I got an interesting email the other day from Mike, shortly after I wrote about the sprint in rowing and why it can give you a competitive edge. He asked why I thought sprinting wouldn’t affect the general purpose of a particular erg workout. And gave an example of a session where you might be rowing long and steady on a lighter day before a harder quality day of erging.
Would sprinting on the lighter day tire you out so that the following day’s quality session would be affected?
He got me thinking.
The answer must be yes – it will tire you. But…
20 seconds hard will produce lactate, but it should clear away in the warm down and in the hours afterwards.The 2 minutes 40 seconds before that is a building exercise that will get you prepared mentally and physically for the blow out. I believe its beneficial to mentally practice the run in to the line.
I always like to train hard because I don’t have a lot of time. Long gone are the days when I could rack up 2 or 3 sessions a day and now it’s all about being effective with my training. And that means trying to make gains every session.
For normal rowers and ergers I believe it’s better to train hard continuously (but with designated recovery days) and come off the gas only in the lead up to the biggest race of the season.
Peaking once and once only.
All of the other competitions and hard training are just good practice and excellent mental training for me.
Sure there are some races along the way that I like to do well in and I micro-taper, but the big picture for me is all about performing in one big event every year. There’s been times when the big race was mid season – and I prepared specifically for that.
You see I believe that any serious erger, indoor rower and rower in only capable of performing BIG once a season. And when I say BIG I mean a couple-of-chances-in-a-lifetime big. If a season is structured properly and training goes well then a rower should be capable of hitting it right physically and mentally one time only.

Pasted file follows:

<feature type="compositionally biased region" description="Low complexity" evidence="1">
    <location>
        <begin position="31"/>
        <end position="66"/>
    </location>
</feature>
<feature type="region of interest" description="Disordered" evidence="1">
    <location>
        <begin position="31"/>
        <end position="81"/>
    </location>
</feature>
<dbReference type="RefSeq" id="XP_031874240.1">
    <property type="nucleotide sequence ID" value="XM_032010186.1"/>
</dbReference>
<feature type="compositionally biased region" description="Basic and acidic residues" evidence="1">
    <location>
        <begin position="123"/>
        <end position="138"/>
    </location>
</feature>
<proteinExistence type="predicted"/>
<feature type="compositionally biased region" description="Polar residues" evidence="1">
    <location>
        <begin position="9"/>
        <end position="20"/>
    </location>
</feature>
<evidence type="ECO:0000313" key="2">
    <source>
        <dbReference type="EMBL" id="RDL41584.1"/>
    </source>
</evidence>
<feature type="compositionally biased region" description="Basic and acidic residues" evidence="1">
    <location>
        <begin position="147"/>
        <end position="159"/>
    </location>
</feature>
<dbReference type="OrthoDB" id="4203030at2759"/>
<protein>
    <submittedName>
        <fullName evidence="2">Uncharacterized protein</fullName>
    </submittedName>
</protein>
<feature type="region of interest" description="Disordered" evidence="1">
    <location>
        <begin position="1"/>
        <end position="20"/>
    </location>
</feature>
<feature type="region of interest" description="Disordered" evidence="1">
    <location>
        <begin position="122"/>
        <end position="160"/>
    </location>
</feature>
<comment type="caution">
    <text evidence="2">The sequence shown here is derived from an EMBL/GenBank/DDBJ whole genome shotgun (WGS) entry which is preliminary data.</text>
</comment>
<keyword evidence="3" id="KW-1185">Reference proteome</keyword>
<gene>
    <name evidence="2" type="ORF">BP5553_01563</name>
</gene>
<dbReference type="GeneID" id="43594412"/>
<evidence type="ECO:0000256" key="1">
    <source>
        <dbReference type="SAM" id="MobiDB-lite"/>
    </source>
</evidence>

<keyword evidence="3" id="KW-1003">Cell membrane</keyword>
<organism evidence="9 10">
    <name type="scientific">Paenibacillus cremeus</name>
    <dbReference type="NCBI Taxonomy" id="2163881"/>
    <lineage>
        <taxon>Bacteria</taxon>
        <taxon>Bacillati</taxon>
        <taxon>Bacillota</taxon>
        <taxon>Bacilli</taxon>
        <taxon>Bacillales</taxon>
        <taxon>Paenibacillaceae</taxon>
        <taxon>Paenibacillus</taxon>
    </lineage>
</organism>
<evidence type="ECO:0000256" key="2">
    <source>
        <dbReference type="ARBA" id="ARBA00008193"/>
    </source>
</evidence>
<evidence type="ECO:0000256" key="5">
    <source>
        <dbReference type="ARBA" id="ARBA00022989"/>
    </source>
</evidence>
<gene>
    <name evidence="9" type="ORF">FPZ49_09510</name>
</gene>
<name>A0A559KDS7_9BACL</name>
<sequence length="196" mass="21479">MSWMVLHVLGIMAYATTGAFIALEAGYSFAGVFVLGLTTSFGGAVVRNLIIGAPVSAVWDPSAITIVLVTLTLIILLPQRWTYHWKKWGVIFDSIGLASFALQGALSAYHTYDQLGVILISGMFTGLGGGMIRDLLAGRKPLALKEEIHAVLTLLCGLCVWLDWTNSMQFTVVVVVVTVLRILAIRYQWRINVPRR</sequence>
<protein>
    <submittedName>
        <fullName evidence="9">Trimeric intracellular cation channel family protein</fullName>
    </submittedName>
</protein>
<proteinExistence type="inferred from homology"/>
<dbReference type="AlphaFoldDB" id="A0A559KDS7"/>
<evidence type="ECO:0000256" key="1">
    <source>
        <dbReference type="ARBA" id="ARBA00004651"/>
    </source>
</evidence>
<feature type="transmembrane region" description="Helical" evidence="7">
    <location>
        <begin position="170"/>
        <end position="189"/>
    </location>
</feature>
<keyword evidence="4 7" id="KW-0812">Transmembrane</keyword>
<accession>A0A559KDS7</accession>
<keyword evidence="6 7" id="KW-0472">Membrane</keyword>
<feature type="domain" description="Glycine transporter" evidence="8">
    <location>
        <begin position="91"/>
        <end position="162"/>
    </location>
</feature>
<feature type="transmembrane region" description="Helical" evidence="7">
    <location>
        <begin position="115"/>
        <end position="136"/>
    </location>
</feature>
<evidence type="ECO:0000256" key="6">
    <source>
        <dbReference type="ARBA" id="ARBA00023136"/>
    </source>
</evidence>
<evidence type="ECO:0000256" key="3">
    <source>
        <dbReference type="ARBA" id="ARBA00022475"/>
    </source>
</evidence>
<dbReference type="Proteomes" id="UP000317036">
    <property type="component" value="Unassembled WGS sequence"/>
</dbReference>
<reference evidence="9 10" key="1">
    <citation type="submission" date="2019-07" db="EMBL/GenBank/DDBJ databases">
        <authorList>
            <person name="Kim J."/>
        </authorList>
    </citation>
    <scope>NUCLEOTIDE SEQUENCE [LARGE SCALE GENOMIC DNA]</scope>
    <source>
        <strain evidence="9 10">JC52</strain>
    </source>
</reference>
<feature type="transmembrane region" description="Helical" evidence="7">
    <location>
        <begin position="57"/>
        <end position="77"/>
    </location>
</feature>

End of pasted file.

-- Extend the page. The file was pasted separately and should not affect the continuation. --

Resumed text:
Think about all the world class rowers and endurance athletes out there and how they prepare for one (2 at most) major championships per year. They train though the competitions of lesser importance because they know that they can only physically and mentally peak properly once a season.
If you, like me can only train once a day then you should take a look at your sessions and training plans. Aim to eliminate the floating days where you are erging just for the sake of following the programme and not benefiting much.
Aim to make every session count.
Use recovery days for recovery – stay away from the erg and rest or do some other easy type of activity like swimming or walking.
And when it’s time to train. Train like hell. That’s where the sprint comes in. If you feel like you need to back off a little so you can get the most out of tomorrows session do it. But never waste an opportunity to improve.
Ultimately you have to make a value judgment for yourself. Consider your own training history and recovery rates and decide where the trade off lies between today and tomorrow.
But I believe that training when you are not exactly fresh can give you enormous mental benefits in the long run. Lots of rowers can train hard when they are feeling good but how many can do it when they feel tired? And one a day when you reach that once-in-a-lifetime-chance and you don’t feel 100% for whatever reason, you know you will prevail.